The pound;1.2 billion 19 per cent rise Charles Clarke announced last autumn appeared to be enough to redress many inequities.
But, as the Association of Colleges points out, the headline increase of 10 per cent for 2003-04 will turn out to be nowhere near that, after costs including teacher pensions, increased National Insurance, and teachers' pay rises are taken into account.
Despite this, the council was able to guarantee a minimum 6.5 per cent budget rise for all, while giving some colleges extra in line with Mr Clarke's edict to reward performance.
Everyone will win, though some will win more as the LSC has come up with a formula to wipe out the annual 1 per cent "efficiency" budget cut - imposed for 10 years - and guarantee 2 per cent for all who sign three-year performance agreements.
Colleges hitting targets next year will get an extra 2.5 per cent; those that exceed them 3.5 per cent. But it will be no give-away, as they will have to raise enrolments by 11 per cent over three years.
Colleges will set other targets in agreement with local LSCs and without the red-tape burdens of the past. The key point is that success will bring more funding.
Meanwhile the funding system has been made simpler and less bureaucratic: for example, the arcane "unit-based" measurement of funding - what Ken Pascoe, LSC policy director, calls "pound;17 widgets of learning", will be replaced by student head-counts.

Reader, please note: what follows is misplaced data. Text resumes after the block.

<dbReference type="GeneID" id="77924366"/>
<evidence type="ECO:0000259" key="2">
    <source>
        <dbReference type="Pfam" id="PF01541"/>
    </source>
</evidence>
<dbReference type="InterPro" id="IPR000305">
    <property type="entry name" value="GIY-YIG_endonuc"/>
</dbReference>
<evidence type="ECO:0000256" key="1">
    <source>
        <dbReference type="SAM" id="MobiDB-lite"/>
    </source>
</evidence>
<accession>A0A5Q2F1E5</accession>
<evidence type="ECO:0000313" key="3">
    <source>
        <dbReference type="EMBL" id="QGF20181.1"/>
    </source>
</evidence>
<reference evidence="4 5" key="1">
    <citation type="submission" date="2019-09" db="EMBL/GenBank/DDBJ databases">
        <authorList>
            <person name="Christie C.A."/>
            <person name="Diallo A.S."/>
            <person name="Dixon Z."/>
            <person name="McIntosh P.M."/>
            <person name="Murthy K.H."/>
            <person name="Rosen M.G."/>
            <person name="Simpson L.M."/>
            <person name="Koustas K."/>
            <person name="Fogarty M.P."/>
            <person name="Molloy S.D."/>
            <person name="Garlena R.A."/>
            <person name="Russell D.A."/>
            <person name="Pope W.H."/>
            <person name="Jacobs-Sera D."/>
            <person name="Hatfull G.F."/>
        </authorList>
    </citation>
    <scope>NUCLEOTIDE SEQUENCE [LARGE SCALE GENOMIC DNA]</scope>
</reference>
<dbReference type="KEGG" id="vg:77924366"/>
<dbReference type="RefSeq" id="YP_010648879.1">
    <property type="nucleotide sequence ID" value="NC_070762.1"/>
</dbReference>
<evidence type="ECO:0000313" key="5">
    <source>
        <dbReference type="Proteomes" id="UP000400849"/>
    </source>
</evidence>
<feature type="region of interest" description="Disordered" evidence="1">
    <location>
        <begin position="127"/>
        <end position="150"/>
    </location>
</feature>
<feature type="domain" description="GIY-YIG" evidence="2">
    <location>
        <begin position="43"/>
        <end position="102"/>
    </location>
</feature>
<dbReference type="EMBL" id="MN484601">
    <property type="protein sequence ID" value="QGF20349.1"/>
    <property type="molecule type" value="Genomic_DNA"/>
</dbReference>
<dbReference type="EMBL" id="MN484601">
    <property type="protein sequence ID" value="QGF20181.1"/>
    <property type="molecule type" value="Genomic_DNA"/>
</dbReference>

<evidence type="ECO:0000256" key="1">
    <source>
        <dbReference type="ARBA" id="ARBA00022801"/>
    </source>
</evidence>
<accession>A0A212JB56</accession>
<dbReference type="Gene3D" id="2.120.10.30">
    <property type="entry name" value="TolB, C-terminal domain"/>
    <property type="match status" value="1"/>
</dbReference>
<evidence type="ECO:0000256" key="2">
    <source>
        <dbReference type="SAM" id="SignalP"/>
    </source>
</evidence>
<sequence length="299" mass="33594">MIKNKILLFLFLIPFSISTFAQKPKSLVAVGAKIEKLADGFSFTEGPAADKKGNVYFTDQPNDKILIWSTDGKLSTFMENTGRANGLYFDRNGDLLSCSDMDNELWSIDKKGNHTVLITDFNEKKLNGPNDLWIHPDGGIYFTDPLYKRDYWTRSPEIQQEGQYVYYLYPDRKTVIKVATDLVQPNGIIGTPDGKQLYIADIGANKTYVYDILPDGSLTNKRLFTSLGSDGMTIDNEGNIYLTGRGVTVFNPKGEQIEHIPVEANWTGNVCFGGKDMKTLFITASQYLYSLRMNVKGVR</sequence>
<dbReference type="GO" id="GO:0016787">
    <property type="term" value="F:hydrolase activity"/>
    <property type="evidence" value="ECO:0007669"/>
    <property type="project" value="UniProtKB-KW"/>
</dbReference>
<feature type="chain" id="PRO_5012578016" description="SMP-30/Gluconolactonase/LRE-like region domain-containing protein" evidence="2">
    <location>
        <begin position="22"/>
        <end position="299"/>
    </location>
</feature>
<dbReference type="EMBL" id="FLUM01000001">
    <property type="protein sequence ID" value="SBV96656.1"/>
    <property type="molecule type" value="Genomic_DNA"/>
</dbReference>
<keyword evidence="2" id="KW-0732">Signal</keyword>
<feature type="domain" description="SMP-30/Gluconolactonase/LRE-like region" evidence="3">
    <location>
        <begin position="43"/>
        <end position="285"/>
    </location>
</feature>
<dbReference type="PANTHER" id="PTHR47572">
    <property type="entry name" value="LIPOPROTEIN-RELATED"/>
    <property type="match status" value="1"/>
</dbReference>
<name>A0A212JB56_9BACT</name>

But last week, the AoC attacked the package, arguing that allowing 47 local LSCs to agree targets with colleges would in effect "create 47 different funding methodologies". They added that linking funding to performance reviews would also create instability in the most cash-strapped colleges and add to, not cut, paper mountains.
Rejecting this argument, Mr Pascoe says. "This is a long-term strategy ...
and ... it is easy to pick holes in it. When change is made, there will always be some who gain and others who see reductions because the new formula seeks to reward success in retention and achievement. What we are dealing with here is a change in the entire approach to funding." He says there will be funding to compensate those who lose out in changes.
But major problems remain. The council cannot wave a magic wand to make deficits, suffered by half of colleges, disappear. The total of these is conservatively put at pound;1.5bn. Nor can it restore staff and resources lost after ill-fated past policies, such as the dash for 16-19 expansion on the cheap, franchising of courses to industry and individual learning accounts.
Mr Pascoe acknowledges this: "I think the LSC is a victim of all that has gone before in a sense," he says.
He agrees past policies have created losers. Perversely, many who achieved most in recruitment and franchising lost most - not always because they misinterpreted the policy but because the funding tap was unexpectedly turned off.
Moreover the talk of reward for success worries many who see it as iniquitous pay by results, with cash withdrawn from those who need it most.
Hence the AoC's scepticism that the new relationship called for between colleges, work-based providers and the LSC will work.
But Mr Pascoe is adamant that a lighter touch, the end of cash clawbacks for those who come within reasonable reach of targets, and funding simplification will bring dividends to all. And for those who remain in doubt? "There will be further consultations later in the year," he says.